Wednesday, 17 March 2010

Ireland to hold referendum on blasphemy

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Here's some positive news regarding the blasphemy law passed in Ireland last year – the justice minister Dermot Ahern, who attracted a great deal of criticism for introducing it, has indicated that a referendum will take place later this year on whether to remove it. The referendum would allow Irish voters to choose whether to amend the Republic's constitution to remove a clause proscribing blasphemy. Ahern maintains that he only introduced last year's legislation in order to bring the law in line with this constitutional clause.

Atheist Ireland, which has spearheaded the campaign against the blasphemy law, welcomed the news:
"Atheist Ireland thanks everyone who has helped to make the campaign against this new law as effective as it has been to date. It is now important we maintain the pressure on this issue to ensure that the referendum happens as proposed and, more importantly, that it is won.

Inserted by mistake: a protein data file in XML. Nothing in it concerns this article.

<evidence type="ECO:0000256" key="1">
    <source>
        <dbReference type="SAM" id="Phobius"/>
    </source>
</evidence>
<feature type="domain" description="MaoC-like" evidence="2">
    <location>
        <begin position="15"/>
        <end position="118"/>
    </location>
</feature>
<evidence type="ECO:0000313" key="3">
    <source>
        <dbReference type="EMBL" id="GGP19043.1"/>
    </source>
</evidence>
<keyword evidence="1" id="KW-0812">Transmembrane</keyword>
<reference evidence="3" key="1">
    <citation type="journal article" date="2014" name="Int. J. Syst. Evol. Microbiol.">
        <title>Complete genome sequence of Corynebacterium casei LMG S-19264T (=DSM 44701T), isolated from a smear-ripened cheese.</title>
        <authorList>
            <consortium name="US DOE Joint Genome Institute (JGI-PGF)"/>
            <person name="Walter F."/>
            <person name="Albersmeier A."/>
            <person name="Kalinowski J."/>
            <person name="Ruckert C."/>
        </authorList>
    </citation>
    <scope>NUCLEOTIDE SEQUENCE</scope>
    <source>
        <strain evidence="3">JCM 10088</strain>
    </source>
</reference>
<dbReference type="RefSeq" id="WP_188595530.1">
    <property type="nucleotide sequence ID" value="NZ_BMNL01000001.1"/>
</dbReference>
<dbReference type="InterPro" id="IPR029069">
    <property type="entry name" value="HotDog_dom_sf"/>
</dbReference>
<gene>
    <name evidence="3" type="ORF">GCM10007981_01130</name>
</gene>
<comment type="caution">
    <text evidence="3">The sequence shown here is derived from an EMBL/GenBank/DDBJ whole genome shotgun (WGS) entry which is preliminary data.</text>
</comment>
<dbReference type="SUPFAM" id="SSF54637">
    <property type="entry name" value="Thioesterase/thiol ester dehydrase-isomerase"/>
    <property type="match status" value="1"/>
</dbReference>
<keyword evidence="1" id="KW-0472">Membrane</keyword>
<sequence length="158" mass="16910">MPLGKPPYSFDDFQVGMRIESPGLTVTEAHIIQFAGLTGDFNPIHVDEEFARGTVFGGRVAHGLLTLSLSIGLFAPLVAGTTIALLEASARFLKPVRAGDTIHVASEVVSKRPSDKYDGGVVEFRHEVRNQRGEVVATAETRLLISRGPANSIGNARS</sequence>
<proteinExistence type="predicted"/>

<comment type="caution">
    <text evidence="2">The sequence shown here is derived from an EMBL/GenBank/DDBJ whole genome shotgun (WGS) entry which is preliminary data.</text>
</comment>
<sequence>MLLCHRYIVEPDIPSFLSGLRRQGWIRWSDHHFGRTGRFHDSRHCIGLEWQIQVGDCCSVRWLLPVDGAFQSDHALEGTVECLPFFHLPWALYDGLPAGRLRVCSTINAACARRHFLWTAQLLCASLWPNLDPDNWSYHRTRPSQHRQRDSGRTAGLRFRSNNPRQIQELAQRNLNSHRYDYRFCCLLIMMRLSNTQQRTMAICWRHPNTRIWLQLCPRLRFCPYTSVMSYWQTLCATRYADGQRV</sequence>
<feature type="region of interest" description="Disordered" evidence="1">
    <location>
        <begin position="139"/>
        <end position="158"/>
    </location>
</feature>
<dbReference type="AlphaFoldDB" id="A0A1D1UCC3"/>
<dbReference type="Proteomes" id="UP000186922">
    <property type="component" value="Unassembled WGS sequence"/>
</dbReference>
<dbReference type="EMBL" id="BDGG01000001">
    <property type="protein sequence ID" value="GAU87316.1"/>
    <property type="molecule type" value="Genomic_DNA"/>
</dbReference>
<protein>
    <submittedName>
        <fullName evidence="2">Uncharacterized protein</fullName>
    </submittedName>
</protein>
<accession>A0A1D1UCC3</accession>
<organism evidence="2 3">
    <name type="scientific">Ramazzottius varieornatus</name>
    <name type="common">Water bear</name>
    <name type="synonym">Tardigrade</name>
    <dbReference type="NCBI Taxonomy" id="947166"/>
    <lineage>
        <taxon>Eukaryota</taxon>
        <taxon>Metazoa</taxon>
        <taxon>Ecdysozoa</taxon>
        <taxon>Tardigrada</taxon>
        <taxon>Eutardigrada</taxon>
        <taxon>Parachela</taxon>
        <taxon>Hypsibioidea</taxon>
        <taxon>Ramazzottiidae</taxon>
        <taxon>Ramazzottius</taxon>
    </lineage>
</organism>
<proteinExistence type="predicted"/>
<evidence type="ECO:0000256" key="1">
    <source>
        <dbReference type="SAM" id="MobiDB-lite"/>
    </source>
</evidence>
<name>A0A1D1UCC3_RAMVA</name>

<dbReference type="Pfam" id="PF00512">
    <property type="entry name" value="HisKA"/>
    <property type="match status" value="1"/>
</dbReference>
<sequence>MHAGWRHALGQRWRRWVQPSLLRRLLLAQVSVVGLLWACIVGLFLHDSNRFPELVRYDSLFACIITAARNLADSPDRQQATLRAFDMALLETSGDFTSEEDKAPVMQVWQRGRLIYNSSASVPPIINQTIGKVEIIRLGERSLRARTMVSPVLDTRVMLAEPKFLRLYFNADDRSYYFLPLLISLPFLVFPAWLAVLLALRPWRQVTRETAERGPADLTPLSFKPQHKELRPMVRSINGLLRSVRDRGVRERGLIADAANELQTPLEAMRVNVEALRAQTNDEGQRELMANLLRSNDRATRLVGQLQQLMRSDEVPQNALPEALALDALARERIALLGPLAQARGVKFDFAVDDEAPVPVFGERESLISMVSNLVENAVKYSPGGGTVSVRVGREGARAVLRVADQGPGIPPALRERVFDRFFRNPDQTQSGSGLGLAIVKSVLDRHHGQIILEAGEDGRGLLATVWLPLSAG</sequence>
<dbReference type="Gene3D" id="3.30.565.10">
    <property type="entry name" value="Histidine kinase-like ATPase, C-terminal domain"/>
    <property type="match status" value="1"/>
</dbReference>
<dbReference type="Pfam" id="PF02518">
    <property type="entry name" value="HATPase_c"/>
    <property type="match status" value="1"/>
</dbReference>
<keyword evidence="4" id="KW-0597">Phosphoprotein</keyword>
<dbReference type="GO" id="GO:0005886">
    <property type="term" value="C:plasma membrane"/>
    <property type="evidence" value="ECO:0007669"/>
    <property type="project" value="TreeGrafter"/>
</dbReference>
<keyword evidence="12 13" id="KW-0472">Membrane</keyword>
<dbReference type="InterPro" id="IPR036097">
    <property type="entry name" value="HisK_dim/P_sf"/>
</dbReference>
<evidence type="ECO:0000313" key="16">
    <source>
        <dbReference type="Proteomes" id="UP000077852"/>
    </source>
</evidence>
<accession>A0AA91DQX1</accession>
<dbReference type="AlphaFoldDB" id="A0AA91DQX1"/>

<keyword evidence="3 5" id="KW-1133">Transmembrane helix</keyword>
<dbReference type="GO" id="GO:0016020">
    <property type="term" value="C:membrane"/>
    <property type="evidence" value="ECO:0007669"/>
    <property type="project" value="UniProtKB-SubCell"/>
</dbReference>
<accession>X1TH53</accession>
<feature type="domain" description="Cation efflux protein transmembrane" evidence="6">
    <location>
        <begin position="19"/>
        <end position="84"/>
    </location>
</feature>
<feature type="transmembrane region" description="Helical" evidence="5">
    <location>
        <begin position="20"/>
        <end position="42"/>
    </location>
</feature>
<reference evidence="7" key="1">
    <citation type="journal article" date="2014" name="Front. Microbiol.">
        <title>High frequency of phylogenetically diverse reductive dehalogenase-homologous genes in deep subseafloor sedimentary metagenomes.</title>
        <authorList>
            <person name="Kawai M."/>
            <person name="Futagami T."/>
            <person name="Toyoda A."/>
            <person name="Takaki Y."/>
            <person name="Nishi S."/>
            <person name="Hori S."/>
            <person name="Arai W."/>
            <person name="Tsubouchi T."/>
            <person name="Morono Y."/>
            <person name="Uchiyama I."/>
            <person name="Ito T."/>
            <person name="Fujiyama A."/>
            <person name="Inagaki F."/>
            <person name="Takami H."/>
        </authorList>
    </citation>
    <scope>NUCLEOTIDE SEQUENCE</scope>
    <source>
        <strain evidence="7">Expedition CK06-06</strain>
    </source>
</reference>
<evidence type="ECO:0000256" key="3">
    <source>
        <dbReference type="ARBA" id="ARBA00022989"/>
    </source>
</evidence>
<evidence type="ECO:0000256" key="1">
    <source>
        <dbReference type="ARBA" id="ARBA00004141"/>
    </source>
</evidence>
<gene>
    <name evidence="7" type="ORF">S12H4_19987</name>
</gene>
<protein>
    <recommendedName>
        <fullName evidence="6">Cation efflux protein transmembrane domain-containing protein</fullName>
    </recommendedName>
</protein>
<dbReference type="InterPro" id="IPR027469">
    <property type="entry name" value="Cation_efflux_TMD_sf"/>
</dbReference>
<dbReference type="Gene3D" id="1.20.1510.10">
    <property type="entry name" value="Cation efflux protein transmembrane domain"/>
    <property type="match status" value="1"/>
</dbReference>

We reiterate our position that this law is both silly and dangerous: silly because it is introducing medieval canon law offence into a modern pluralist republic; and dangerous because it incentives religious outrage and because its wording has already been adopted by Islamic States as part of their campaign to make blasphemy a crime internationally."
If it goes ahead, the referendum will take place in the autumn, alongside another planned referendum on children's rights.

1 comments:

Air Jordan said...

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